Accredited School, ACCSC. TWS-Jacksonville located at 1750 Southside Blvd., Jacksonville, FL 32216 is recognized by ACCSC as a satellite location of TWS-Jacksonville located at 3500 Southside Blvd., Jacksonville, FL 32216. Tulsa Welding School & Technology Center (TWSTC) in Houston and TWS-Jacksonville are branch campuses of Tulsa Welding School, located at 2545 E. 11th St., Tulsa, OK 74104. Tulsa, OK campus is licensed by OBPVS and ASBPCE. Jacksonville, FL campus is licensed by the Florida Commission for Independent Education, License No. 2331. TWSTC and TWS in Tulsa, OK are approved by TWC. TWS in Jacksonville is licensed by the Mississippi Commission on Proprietary School and College Registration, License No. C-668. Licensure indicates only that minimum standards have been met; it is not an endorsement or guarantee of quality. Licensure is not equivalent to or synonymous with accreditation by an accrediting agency recognized by the U.S. Department of Education. TWS in Jacksonville is also regulated by the Indiana Department of Workforce Development, Office for Career and Technical Schools, 10 N. Senate Ave, Suite SE 308, Indianapolis, IN 46204; OCTS@dwd.in.gov; 317-234-8338 or 317-232-1732; http://www.in.gov/dwd/2731.htm. GI Bill® Eligible (check with local campus for specific eligibility). The AOSWT program is an Associate of Occupational Studies degree program and is not an academic degree. The AOSWT program is not approved for the following states: CO, GA, LA, MN, and TX. For more information about our programs, please visit our website at: https://www.weldingschool.com/student-resources/regulatory-information/.

GI Bill® is a registered trademark of the U.S. Department of Veterans Affairs (VA). More information about education benefits offered by VA is available at the official U.S. government Web site at www.benefits.va.gov/gibill.

Scholarships available to those who qualify. Candidates need to refer to the scholarship information page to determine topic of essay (where applicable) and must meet all regular admissions requirements and be scheduled to start training prior to applying for a scholarship. If a student changes his/her re-enter date, the scholarship award may be forfeited. Scholarships are not transferable and most scholarships cannot be used in conjunction with any other scholarship TWS offers. In most cases, only one award will be given per student. If a student is eligible for multiple scholarships, the scholarship that is most beneficial to the student will be awarded. Scholarships will be distributed incrementally over the entire duration of the program. Scholarship eligibility requires continuous enrollment. Failure to maintain Satisfactory Academic Progress may result in the probation and possible loss of scholarship. Termination from training may also result in the loss of a scholarship, which may increase your tuition obligation to TWS. Tuition charges will be based on the amount reflected on your Enrollment Agreement. See the reverse side of your Enrollment Agreement or the School Catalog for the school’s refund policy.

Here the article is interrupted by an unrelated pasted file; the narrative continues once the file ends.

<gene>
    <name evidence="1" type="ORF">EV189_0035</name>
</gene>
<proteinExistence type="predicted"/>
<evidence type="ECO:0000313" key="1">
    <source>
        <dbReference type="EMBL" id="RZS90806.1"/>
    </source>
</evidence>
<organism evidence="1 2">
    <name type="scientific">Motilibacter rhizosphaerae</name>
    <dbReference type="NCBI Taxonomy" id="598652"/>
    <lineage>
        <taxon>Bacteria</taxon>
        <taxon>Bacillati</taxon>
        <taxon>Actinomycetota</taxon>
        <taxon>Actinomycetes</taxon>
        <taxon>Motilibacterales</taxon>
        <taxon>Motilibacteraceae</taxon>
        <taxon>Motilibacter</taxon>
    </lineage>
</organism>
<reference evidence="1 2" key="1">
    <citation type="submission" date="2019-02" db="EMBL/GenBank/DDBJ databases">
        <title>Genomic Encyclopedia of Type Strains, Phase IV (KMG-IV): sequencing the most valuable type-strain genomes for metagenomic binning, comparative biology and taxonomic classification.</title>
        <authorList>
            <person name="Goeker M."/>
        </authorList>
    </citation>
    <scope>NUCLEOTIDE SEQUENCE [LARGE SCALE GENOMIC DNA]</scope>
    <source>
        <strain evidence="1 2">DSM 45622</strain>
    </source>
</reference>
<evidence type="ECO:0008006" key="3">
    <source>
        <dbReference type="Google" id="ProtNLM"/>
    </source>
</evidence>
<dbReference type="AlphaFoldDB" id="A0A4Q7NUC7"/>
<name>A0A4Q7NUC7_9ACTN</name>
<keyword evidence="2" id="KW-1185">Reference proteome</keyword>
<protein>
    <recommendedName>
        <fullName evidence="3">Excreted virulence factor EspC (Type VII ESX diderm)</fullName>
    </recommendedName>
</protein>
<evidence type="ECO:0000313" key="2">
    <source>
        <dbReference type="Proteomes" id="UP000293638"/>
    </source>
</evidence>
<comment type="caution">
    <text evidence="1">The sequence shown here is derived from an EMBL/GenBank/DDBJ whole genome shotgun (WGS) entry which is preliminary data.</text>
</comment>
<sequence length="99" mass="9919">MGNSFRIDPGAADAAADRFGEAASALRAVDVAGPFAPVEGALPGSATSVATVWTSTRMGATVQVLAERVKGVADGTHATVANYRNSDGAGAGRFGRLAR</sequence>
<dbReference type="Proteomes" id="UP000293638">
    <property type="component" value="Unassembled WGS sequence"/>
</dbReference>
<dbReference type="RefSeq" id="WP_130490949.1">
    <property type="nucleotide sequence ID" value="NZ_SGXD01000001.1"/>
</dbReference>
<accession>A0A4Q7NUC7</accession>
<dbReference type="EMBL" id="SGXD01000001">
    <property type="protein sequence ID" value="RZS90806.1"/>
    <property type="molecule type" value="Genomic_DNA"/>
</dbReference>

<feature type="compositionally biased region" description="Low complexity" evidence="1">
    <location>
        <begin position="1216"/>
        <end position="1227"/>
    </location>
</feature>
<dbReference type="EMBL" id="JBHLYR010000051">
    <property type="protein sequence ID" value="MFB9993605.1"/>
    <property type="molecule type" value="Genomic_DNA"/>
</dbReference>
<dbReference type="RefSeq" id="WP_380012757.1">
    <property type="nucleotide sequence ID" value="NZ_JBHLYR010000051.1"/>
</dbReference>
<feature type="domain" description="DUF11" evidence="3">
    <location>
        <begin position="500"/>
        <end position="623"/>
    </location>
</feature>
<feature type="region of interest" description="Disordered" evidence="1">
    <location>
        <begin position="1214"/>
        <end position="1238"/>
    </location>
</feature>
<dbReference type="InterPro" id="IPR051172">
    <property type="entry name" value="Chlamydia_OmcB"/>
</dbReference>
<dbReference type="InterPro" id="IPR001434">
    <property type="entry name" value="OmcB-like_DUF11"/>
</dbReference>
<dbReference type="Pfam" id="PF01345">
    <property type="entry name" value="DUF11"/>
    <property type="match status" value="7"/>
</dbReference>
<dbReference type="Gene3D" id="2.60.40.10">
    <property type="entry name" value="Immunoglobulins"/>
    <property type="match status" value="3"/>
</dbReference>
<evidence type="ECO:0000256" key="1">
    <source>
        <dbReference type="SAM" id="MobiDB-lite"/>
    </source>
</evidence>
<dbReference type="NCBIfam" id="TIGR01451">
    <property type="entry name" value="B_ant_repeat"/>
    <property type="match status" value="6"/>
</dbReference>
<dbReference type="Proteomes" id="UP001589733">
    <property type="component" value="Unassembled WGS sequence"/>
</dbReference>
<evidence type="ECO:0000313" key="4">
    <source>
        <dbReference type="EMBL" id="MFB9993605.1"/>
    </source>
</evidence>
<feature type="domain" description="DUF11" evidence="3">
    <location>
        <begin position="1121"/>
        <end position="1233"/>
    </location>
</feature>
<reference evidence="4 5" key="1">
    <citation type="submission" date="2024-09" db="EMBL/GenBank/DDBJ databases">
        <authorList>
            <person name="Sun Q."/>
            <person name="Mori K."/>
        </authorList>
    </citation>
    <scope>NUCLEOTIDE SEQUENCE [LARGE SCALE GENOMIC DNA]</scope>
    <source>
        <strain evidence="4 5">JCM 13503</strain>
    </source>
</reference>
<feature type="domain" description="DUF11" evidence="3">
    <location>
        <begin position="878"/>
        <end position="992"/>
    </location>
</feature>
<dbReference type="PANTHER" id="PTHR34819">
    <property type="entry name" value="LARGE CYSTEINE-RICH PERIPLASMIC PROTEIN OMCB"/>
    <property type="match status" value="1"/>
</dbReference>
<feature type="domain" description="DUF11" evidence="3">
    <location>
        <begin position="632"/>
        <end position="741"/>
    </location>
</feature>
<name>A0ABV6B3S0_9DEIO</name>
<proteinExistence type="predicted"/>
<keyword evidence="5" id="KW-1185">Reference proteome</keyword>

*According to 2016 IPEDS data TWS has the largest total combined enrollment of students for all post-secondary schools in the U.S. with the designated largest program of CIP Code Welding Technology/Welder.

1 Total number of estimated graduates for TWS calculated based on historic data available as of 1/20/16.

2 Tulsa area annual mean wage is $48,510, Jacksonville area annual mean wage is $41,440 and Houston area annual mean wage is $50,100 for welders, cutters, solderers and brazers (514121) reported by BLS as of May 2018 http://data.bls.gov/oes. Average starting salary for Professional Welder is $33,945 for TWS Tulsa, $32,890 for Jacksonville, and TWSTC is $33,633 for graduates employed during the 12 month period of 7/1/17-6/30/18.

3 According to BLS data Oklahoma employed 9,970, Florida employed 13,890 and Texas employed 50,120 welders, cutters, solderers (514121) as of May 2018. http://data.bls.gov/oes